A federal grand jury in Tucson on Friday returned a 49-count superseding indictment against Jared Lee Loughner in the killing of a federal judge and a congressional staff member, as well as for causing the deaths of four others during an attempt to assassinate Rep. Gabrielle Giffords at her “Congress on Your Corner” event in January.
Prosecutors indicated that the death penalty could apply in the case.
“The deceased are not the only ones whose rights are being defended,” Mr. Burke said, noting that those citizens who were peaceably assembled to speak to their member of Congress are also named victims in the indictment. He said the indictment involves potential death-penalty charges, and Justice Department rules require his office to pursue a deliberate and thorough process.
“That process is ongoing, and we will continue to work diligently to see that justice is done,” he said.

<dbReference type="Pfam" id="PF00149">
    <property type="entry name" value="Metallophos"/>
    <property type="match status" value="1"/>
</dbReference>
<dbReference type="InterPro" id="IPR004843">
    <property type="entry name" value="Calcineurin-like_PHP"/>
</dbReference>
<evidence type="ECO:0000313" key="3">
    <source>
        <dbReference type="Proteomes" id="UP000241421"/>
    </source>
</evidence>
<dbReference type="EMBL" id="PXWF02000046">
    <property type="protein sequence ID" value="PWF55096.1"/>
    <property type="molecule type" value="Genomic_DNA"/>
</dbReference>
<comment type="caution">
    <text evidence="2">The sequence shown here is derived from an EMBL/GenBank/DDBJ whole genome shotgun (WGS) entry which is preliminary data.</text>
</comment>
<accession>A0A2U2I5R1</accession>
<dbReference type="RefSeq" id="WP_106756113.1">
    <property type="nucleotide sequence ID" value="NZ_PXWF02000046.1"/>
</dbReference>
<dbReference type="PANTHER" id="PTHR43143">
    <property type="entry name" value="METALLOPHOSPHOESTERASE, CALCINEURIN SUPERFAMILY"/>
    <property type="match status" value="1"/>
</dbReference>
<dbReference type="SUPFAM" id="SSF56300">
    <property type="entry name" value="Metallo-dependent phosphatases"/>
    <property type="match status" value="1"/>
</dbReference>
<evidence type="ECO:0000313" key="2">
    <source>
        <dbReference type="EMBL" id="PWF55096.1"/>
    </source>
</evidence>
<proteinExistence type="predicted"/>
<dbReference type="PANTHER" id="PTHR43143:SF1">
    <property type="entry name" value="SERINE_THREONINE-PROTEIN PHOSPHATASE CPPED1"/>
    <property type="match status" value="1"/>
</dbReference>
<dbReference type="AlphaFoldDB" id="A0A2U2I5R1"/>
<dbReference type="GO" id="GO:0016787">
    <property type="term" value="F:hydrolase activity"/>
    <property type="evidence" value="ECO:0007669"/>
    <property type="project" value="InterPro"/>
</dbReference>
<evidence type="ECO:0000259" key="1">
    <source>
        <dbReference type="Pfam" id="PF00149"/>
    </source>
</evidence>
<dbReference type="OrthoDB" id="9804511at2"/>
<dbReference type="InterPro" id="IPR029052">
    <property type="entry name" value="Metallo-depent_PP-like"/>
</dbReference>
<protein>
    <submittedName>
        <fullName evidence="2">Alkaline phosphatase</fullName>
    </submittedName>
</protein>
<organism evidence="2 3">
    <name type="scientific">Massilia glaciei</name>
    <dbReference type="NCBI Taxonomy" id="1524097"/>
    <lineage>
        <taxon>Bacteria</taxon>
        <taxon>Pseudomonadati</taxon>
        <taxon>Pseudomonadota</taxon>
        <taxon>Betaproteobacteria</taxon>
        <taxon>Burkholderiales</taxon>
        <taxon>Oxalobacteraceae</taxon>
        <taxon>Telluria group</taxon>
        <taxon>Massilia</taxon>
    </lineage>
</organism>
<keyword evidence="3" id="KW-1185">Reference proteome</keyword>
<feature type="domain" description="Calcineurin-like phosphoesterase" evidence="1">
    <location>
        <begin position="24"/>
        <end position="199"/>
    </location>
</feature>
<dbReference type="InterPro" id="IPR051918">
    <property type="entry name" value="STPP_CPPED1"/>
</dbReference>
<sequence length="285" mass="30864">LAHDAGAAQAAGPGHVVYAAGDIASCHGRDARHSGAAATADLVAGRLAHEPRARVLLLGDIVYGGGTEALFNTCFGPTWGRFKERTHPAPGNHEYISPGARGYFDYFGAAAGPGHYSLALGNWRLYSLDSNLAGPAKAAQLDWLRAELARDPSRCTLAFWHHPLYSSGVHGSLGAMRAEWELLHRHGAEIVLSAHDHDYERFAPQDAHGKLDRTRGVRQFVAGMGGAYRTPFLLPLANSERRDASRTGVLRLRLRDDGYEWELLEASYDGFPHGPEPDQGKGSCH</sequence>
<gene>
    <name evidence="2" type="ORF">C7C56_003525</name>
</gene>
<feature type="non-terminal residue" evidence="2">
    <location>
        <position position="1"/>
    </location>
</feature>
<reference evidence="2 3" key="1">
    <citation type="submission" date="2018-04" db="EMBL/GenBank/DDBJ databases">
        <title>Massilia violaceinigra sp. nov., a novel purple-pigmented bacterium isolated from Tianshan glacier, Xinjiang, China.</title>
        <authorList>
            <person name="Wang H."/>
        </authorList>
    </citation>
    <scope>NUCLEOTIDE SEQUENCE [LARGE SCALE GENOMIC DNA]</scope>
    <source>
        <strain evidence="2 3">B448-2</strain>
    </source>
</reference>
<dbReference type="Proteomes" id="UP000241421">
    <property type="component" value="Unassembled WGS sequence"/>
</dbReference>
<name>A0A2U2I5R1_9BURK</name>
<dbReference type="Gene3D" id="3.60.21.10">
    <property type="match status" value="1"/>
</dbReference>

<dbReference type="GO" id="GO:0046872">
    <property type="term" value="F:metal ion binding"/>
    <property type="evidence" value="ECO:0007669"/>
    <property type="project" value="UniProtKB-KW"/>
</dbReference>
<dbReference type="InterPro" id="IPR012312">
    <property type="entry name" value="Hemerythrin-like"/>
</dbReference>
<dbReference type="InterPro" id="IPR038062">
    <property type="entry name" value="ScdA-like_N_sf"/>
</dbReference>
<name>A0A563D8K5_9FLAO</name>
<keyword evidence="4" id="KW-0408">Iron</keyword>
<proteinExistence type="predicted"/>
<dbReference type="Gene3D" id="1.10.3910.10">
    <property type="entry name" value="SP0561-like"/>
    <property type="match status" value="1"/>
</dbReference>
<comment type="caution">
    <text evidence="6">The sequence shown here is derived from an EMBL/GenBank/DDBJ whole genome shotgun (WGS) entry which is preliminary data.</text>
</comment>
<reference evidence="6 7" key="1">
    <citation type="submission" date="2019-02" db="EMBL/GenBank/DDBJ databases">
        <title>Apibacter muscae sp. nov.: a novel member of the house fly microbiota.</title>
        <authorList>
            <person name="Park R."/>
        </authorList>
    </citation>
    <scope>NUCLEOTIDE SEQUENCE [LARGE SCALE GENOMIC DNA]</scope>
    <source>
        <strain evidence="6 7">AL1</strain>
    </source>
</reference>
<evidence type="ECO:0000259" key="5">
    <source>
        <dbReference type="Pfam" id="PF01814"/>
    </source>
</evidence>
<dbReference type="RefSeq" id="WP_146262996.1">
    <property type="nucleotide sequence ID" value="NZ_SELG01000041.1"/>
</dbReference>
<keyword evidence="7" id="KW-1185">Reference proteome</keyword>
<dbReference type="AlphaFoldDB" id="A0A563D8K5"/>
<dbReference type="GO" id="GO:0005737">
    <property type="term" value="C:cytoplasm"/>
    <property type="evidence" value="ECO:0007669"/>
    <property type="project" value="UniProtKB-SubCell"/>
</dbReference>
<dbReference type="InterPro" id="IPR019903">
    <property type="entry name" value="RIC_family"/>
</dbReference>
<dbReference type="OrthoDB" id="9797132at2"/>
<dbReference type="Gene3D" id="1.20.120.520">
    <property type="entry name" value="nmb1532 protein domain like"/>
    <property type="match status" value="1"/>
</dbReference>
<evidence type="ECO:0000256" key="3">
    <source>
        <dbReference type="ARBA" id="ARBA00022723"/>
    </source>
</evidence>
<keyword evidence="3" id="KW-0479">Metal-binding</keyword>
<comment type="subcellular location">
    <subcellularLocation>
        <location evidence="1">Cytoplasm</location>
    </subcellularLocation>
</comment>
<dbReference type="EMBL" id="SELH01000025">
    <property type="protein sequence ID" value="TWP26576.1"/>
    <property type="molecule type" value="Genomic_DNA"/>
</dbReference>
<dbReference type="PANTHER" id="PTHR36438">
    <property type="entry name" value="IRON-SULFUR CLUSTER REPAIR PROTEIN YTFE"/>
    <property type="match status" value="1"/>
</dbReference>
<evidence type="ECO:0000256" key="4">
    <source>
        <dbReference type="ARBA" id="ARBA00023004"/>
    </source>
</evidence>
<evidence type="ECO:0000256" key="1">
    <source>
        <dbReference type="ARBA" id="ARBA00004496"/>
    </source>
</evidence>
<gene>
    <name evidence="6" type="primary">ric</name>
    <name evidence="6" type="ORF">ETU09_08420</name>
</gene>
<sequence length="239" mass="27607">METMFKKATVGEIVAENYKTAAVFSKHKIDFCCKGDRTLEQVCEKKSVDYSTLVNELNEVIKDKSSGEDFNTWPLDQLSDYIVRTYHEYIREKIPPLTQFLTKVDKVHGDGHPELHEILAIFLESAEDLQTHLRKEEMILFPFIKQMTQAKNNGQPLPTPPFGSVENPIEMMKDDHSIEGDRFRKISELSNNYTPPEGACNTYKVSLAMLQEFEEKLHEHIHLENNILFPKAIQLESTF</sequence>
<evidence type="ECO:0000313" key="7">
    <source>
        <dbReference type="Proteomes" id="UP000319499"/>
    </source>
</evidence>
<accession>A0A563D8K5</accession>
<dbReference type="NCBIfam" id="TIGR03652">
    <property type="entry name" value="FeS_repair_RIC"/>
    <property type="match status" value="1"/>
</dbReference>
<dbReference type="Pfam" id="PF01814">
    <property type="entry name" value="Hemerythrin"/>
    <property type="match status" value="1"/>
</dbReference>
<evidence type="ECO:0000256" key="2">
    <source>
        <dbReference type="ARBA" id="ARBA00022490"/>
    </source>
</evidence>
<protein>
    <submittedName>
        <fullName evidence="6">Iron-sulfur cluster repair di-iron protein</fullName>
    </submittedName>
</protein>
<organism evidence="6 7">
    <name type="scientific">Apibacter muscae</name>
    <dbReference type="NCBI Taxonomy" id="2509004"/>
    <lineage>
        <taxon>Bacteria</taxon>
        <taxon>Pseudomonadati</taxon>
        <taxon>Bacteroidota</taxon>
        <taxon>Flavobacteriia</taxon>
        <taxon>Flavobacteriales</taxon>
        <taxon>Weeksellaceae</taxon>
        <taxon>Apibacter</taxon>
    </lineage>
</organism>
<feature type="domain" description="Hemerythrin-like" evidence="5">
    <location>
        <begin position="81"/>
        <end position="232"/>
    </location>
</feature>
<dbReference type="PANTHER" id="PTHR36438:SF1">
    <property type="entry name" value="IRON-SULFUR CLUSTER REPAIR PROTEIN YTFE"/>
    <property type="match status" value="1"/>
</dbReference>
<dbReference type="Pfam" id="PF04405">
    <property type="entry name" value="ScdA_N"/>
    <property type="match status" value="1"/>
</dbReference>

The indictment also includes allegations brought forward in a previous indictment in January that Mr. Loughner attempted to assassinate Mrs. Giffords, who was shot in the head and is undergoing rehabilitation in Houston, and attempted to murder two federal employees who worked for her, District Director Ronald S. Barber and Community Outreach Coordinator Pamela K. Simon, who were both shot multiple times and are recovering. Mr. Loughner will be arraigned on the new charges at a hearing Wednesday in Tucson before U.S. District Judge Larry A. Burns. Mr. Loughner has been held in federal custody since Jan. 8. The Pima County Attorney’s Office also intends to pursue state charges in the case. In determining an actual sentence should Mr. Loughner be convicted, Mr. Burke said Judge Burns also will consult U.S. Sentencing Guidelines, which provide appropriate sentencing ranges. He said the judge, however, is not bound by those guidelines in determining a sentence. Mr. Burke said the procedure in any case that could result in a punishment of death requires a “careful and deliberate process,” and includes consultation with the victims of the crimes and their families, consideration of all evidence relevant to guilt and punishment, including aggravating and mitigating evidence, and consultation with all the law enforcement agencies investigating the case. Also, in order to pursue the death penalty, he said his office must provide information to the Capital Review Committee, which oversees complex rules set up by the Justice Department. The committee will review a variety of factors - including motive, intent, aggravating factors, criminal records and impact statements - and make a recommendation to the attorney general. In Mr. Loughner’s case, Attorney General Eric H. Holder, Jr., must then personally give his approval to proceed. The process remains confidential until the attorney general makes a decision, which is binding on his prosecutors.
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